This week it has been announced that Birmingham’s former British and European Middleweight champion Matthew Macklin will be looking at his third world title shot in New York City on the 29th of June if he faces the unbeaten WBA and IBO Middleweight knockout king Gennady Golovkin of Kazakhstan.
The 30 year old Macklin had his first title back shot back in June 2011 when he travelled to Germany where he lost a controversial split decision against the then “Super champion” of the aforementioned sanction body, Felix Sturm, in Cologne prior to an 11th round stoppage loss to Sergio Martinez, who is widely regarded as the best fighter in the talent rich 11 stone 6lbs division.
Sturm, who would later lose his WBA “Super” title to Australian Daniel Geale after benefiting from more generous home judging against another British Middleweight in the shape of Manchester’s Martin Murray, who coincidentally travels to Buenos Aires to face the 37 year old Argentine star Martinez.
Golovkin, who is also 30 years old, will be engaging in what will be the eighth defence of his WBA title, which he won back in 2010 after destroying the Colombian Nilson Tapia in just three rounds.
Golovkin will be making the third defence of his title in this calendar year after slicing up the durable Gabriel Rosado in seven rounds at Madison Square Garden, and more recently stopping Japanese fighter Nobuhiro Ishida in just three rounds with an powerful and extremely accurate right hand.
Ishida, who had never been stopped in his previous eight defeats, was left like a discarded doll on the bottom rung of the ropes in Monte Carlo.
If Macklin does get to challenge for Golovkin’s aforementioned titles, it will take place on HBO to help further expose Golovkin to American audiences with his well schooled big punching style that has produced a string of knockout reel victories. It should remind American fight fans of the likes of Middleweight knockout kings in the shape of Julian Jackson and Gerald McClellan from the 1990's.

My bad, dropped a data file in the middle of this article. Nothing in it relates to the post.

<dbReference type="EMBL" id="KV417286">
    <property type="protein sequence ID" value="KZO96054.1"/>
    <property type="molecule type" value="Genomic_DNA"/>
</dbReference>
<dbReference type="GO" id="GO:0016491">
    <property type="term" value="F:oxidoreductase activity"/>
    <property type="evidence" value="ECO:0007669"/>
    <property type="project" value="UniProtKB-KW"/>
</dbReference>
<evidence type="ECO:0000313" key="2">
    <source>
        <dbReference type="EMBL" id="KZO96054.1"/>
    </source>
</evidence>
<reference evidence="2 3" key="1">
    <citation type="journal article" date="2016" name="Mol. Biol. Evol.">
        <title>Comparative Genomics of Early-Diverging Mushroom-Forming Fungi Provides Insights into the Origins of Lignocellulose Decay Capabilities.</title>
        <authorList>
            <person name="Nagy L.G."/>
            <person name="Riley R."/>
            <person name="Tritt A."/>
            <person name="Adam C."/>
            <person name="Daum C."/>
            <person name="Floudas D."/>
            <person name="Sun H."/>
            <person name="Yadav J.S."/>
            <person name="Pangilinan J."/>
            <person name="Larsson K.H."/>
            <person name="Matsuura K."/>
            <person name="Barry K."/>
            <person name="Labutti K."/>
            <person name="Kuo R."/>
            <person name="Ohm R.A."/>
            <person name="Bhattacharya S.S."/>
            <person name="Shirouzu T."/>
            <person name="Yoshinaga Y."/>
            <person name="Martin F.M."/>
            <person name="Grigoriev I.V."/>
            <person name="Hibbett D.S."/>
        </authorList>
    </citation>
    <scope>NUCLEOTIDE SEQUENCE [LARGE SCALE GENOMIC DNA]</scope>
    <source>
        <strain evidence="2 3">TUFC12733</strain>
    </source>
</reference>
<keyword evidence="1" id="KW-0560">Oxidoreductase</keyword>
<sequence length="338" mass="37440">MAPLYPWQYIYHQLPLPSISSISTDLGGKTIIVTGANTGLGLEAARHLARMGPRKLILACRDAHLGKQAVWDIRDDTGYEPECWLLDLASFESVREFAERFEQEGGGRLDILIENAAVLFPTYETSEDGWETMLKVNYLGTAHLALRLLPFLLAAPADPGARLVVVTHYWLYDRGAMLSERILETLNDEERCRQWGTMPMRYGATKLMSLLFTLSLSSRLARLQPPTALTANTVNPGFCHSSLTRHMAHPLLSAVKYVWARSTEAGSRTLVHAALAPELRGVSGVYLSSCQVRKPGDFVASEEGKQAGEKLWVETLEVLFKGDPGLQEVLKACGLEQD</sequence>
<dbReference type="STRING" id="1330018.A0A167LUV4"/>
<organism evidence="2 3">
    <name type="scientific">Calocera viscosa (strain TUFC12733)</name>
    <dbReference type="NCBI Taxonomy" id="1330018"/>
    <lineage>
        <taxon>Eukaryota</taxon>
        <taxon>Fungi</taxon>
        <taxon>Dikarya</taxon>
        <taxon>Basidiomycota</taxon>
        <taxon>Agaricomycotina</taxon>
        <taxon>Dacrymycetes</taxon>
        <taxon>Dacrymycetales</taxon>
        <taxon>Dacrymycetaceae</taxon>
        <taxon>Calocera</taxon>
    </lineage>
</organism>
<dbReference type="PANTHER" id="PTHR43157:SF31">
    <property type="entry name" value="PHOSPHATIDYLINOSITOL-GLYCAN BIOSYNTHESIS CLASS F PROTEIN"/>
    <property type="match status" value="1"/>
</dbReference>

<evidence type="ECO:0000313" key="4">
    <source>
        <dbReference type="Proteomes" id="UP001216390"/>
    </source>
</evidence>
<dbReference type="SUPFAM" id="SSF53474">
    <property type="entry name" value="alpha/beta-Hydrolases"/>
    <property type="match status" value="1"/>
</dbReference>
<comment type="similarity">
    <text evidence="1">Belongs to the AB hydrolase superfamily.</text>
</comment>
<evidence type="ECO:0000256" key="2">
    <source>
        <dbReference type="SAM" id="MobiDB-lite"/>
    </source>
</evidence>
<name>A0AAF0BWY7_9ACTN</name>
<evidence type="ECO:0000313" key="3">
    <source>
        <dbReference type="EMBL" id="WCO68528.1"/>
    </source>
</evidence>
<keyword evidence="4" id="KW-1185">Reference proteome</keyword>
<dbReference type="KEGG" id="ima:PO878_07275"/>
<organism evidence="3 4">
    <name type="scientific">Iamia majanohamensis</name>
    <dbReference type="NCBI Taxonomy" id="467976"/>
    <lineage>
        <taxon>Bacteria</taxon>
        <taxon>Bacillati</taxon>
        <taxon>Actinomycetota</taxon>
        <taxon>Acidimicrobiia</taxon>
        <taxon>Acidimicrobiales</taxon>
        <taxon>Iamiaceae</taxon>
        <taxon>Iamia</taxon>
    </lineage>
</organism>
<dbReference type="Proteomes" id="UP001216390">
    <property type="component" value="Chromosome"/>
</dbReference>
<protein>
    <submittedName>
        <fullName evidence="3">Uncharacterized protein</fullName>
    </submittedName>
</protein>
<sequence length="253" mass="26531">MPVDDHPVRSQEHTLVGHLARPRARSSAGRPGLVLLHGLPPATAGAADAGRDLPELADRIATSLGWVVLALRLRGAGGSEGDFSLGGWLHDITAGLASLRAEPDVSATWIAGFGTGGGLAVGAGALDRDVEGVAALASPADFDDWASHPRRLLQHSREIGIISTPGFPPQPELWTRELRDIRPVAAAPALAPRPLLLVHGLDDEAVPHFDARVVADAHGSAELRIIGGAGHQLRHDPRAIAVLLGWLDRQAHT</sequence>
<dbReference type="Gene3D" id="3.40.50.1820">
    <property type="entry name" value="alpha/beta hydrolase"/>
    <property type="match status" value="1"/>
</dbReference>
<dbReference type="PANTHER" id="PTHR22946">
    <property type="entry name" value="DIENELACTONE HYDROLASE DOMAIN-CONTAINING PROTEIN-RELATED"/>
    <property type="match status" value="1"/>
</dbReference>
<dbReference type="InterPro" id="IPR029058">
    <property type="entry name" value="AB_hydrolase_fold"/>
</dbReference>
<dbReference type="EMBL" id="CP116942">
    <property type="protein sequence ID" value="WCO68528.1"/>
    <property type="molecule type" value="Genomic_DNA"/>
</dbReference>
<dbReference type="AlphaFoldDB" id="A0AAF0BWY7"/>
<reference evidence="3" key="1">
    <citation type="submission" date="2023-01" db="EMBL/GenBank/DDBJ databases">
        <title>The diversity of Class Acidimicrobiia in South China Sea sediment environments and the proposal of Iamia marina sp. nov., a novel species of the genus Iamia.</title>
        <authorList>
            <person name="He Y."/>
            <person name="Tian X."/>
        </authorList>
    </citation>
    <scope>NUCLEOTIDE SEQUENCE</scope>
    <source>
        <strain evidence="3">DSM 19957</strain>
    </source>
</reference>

Should Golovkin be victorious against a world level challenger in the shape of Macklin, he could potentially enjoy a breakout year in a talent rich division and it would certainly him propel into the mythical pound for pound list.
It would also place Golovkin in line with some extremely lucrative paydays against fellow champions Geale, the Australian IBF title holder, Martinez, the WBC title holder and American Peter Quillin, the WBO title holder should Quillin be successful in his own forthcoming maiden title defence against Fernando Guerrero at the Barclays Centre later this month.
Although Golovkin has been in a greater number of world title fights, eight to Macklin’s two, Macklin has the superior names on his record, having fought the likes of Martinez, Sturm, former 1990s Light-Middleweight champions Luis Ramon Campas, former British, Commonwealth and European Middleweight champion Jamie Moore, and former European Middleweight champion Amin Askikainen.
Golovkin’s biggest names on his slate are Poland’s former European Middleweight champion Grzegorz Proska, who Golovkin crushed in five rounds and American Lajuan Simon.
Both Macklin and Golovkin stand at 5ft10, but Golovkin has a one and a half inch reach advantage of 73.5 inches to Macklin’s 72 inches and the greater knockout percentage of 88.46%, which makes Golovkin a must watch fighter whenever he is scheduled to box due his ability to delivery destructive one punch knockouts in comparison to Macklin, who has a more modest 60.46% KO rate.
However, Macklin has boxed 175 rounds in comparison to Golovkin’s 106 rounds and has been the championship distance against Sturm and Spaniard Ruben Varon in a European title defence and ten rounds four times in his career.
Macklin has been stopped twice in his four defeats, which should give Golovkin extra confidence going into this fight especially when Macklin’s first stoppage loss was down at Light-Middleweight against Jamie Moore in a British title challenge back in 2006.
In contrast, Golovkin been into the 10th round only once, against Kassim Ouma, so questions remain about Golovkin’s stamina should this fight go long.
Come fight night, Macklin will look to get on the front foot early and force Golovkin to back up to prevent Golovkin planting his feet to get the full power of his fast hard punching style. Macklin would then set up his jab and look to work angles to try and keep Golovkin off balance.
Golovkin will attempt to measure Macklin in the first two or three rounds before getting to work. It is likely that Golovkin will attempt to wear down Macklin with fast switches between the head and body as he possesses the faster hands and greater punching power.
Golovkin will certainly try to take advantage of the fact that Macklin has been dropped in his career, which will see this fight likely to turn into an all out war in which Golovkin’s superior power and hand speed will wear a game Macklin down and force a compassionate stoppage in the mid to later rounds.